Creative minds come together at Effat Film Festival in Jeddah

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A group of VDP students with the host and guest at the Effat Film Festival. (Photo/Supplied)
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Musicians perform during Effat Film Festival. (AN photo by Huda Bashatah)
Updated 06 April 2019
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Creative minds come together at Effat Film Festival in Jeddah

  • The event was divided in two parts: An exhibition with the posters for the 10 short movies, which were designed by the students, and the screenings of the movies

JEDDAH: Young filmmakers and actors have gathered to present their best work in the 6th Visual and Digital Production (VDP) Showreel at the Effat Film Festival. The four-day event brought together not only the passionate students from Effat University, but other people associated with the film industry inside and outside of Saudi Arabia.
“Especially in 2019, the whole field is blooming, with all these film festivals happening in Saudi Arabia. Our first commercial film was in the cinemas recently. All of this is very thrilling,” said actor and filmmaker Khalid Eslam. “I always say that the most crucial part of this development is that now is our chance to write our own stories. For too long have other people been telling our stories; it is finally time for us to tell what actually happens here.”
Eslam’s movie, called “Roll’em,” was screened in cinemas across the Kingdom. He said: “It felt like I was losing a part of my family, I felt sad for the character in the movie.”
The event was divided in two parts: An exhibition with the posters for the 10 short movies, which were designed by the students, and the screenings of the movies. The VDP program at Effat University, headed by Chair Dr. Mohammed Ghazala, is as pioneer of women’s education in the field of cinematic arts.
Joanna Al-Fattani, the art director of the 6th VDP Showreel and a member of the student council, said: “The country itself is evolving right now, and they are paying much more attention to women’s rights. Through this festival, students were given a chance to convey their message to the world.”
Many international personalities also visited the film festival, such as Abdul Rahman Lahy from Mauritania and Sam Lahoud from Egypt.
Fatima Al-Banawi from Saudi Arabia also participated in the festival.
A former student of the university, she told the festival visitors: “Coming to Effat felt like returning home.”
The 10 movies were presented to a full auditorium. Each one found a distinctive way putting forth the message its writers wanted to convey.


Two Saudis among 31 foreigners killed in Easter Day attacks in Sri Lanka

Updated 23 April 2019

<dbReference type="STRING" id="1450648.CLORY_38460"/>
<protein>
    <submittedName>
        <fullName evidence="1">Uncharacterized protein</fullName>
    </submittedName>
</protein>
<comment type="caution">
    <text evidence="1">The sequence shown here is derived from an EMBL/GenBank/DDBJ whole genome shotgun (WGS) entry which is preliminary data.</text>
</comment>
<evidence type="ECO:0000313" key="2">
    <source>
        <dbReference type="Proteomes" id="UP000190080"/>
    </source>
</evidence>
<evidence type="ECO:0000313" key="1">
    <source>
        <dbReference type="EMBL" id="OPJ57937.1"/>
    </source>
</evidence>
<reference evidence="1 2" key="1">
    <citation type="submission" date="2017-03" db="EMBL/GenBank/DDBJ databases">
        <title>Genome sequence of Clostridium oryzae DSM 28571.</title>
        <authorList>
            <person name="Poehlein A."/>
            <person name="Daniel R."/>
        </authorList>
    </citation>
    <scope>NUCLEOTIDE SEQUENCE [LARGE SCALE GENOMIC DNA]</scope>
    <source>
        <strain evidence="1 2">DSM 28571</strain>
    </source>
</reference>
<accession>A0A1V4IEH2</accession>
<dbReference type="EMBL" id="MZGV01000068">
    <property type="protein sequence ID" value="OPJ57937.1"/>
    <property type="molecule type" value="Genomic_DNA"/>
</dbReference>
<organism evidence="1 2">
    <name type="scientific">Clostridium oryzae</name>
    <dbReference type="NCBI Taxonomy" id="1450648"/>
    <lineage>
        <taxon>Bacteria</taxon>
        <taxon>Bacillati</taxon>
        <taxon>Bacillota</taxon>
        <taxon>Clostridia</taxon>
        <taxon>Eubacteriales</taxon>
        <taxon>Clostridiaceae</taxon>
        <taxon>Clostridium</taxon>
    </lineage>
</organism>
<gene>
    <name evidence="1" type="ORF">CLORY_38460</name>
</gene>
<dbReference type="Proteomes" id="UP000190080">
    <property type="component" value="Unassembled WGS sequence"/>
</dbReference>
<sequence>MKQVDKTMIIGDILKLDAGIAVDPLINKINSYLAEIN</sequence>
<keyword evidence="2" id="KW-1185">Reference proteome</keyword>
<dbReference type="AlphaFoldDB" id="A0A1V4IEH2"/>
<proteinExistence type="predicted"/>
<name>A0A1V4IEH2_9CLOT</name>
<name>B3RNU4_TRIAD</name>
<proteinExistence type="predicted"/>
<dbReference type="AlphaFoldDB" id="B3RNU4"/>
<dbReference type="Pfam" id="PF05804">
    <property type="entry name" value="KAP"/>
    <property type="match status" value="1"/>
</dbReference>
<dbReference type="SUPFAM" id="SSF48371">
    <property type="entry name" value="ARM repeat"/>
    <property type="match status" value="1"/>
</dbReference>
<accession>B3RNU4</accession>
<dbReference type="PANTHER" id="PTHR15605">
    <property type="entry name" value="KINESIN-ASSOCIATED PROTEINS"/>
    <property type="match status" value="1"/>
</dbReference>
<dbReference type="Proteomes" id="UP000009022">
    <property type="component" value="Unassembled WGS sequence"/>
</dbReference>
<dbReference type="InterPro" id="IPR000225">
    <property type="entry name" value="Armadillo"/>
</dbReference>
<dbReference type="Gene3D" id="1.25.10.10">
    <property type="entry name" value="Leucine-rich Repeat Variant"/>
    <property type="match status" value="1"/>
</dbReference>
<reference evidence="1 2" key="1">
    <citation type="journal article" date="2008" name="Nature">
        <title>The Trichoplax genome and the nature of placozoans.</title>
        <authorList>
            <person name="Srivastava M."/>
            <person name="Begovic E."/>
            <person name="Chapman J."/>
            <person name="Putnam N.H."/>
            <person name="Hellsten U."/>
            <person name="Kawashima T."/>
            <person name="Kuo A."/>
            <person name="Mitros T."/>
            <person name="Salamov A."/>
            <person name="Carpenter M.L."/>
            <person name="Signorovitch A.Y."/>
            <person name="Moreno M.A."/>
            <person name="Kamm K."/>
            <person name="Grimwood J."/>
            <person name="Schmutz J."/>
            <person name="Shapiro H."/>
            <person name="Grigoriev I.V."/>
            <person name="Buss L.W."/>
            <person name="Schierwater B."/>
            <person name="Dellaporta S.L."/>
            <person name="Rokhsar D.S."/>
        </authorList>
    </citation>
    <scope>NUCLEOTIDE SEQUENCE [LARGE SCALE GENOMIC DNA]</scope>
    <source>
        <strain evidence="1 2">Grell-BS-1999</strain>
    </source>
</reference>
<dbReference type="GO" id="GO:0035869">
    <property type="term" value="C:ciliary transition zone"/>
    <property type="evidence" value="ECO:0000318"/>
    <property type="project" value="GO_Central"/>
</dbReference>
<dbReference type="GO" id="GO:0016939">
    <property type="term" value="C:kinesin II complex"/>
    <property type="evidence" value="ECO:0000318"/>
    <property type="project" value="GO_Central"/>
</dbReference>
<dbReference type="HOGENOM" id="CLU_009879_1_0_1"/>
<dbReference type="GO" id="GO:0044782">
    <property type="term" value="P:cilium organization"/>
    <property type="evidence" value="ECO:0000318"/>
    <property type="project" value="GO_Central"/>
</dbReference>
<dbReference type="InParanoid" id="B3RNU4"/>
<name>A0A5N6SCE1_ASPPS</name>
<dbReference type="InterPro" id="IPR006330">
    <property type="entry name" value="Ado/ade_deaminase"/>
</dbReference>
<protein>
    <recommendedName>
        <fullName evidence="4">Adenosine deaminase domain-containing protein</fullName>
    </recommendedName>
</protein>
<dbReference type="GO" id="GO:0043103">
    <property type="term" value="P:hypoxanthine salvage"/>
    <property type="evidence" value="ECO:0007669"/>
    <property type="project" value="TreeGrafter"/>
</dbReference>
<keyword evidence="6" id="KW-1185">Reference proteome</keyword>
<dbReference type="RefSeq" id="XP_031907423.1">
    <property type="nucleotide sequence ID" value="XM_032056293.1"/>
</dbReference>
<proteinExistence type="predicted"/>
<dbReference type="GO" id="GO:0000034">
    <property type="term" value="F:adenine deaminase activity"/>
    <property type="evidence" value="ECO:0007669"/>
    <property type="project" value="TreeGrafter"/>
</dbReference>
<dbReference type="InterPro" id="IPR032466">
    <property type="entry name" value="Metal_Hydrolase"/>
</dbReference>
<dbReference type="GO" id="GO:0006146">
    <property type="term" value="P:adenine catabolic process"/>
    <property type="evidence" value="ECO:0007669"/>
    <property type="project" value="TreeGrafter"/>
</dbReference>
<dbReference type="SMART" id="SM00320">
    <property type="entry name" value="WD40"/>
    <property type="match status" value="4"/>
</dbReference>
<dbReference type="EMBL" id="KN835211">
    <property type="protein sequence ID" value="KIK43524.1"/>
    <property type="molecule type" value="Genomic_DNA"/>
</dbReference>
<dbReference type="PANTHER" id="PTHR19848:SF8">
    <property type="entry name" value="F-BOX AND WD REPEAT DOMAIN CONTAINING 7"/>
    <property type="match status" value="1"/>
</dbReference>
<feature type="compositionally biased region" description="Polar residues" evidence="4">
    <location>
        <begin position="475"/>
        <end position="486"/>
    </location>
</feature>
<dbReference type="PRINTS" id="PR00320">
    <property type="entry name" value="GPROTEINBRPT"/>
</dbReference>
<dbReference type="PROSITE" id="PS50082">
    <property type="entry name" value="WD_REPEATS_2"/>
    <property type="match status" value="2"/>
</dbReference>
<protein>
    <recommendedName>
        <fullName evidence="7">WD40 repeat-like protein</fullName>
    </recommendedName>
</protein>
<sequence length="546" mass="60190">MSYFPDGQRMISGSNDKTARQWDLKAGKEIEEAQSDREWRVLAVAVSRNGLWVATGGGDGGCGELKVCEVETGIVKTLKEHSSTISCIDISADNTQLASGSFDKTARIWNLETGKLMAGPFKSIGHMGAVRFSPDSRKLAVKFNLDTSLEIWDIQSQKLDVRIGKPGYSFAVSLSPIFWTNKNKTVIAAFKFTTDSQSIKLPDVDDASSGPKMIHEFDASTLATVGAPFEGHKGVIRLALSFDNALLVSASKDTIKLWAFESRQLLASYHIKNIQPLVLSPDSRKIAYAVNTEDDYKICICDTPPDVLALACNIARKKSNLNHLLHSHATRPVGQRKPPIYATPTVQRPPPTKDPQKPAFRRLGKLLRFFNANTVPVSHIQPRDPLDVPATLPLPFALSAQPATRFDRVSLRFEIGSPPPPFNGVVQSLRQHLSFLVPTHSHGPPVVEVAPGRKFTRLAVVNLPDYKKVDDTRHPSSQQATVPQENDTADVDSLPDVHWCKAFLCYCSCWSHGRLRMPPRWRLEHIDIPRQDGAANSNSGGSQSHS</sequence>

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Two Saudis among 31 foreigners killed in Easter Day attacks in Sri Lanka

  • Mohamed Jafar and Hany Osman, cabin crew with Saudi Arabian Airlines, were in transit and staying at one of the three hotels targeted
  • Saudi Ambassador Abdulnasser Al-Harthi says officials are awaiting the results of DNA tests

COLOMBO: Two Saudis were among 31 foreigners killed in a string of Easter Sunday suicide bombings in Sri Lanka, the Sri Lankan Foreign Ministry said on Monday, a day after the devastating attacks on hotels and churches killed at least 290 people and wounded nearly 500.

The extent of the carnage began to emerge as information from government officials, relatives and media reports offered the first details of those who had died. Citizens from at least eight countries, including the United States, were killed, officials said.

Among them were Saudis Mohammed Jafar and Hany Osman. They worked as cabin crew on Saudi Arabian Airlines, and were in transit and staying at one of the three hotels that were hit.

Saudi Ambassador Abdulnasser Al-Harthi said that officials are awaiting the results of DNA tests on the two Saudi victims, and only after these are received will their names be confirmed.

Cabinet spokesman Rajitha Senaratne said the Sri Lankan government believes the vast scale of the attacks, which clearly targeted the minority Christian community and outsiders, suggested the involvement of an international terrorism network.

“We don’t think a small organization can do all that,” he said. “We are now investigating international support for them and their other links — how they produced the suicide bombers and bombs like this.”

The attacks mostly took place during church services or when hotel guests were sitting down to breakfast. In addition to the two Saudis, officials said the foreign victims included one person from Bangladesh, two from China, eight from India, one from France, one from Japan, one from The Netherlands, one from Portugal, one from Spain, two from Turkey, six from the UK, two people with US and UK dual nationalities, and two with Australian and Sri Lankan dual nationalities.

Three of Danish billionaire Anders Holch Povlsen’s four children were among the foreigners who were killed, a spokesman for the family confirmed. Povlsen is the wealthiest man in Denmark, the largest landowner in Scotland and owns the largest share of British online fashion and cosmetics retailer Asos.

Two Turkish engineers working on a project in Sri Lanka also died in the attacks, the English-language Daily Sabah newspaper reported. Turkey’s foreign minister Mevlut Cavusoglu gave their names as Serhan Selcuk Narici and Yigit Ali Cavus.

Fourteen foreign nationals remain unaccounted for, the Sri Lankan foreign ministry said, adding that they might be among unidentified victims at the Colombo Judicial Medical Officer’s morgue.

Seventeen foreigners injured in the attacks were still being treated at the Colombo National Hospital and a private hospital in the city, while others had been discharged after treatment.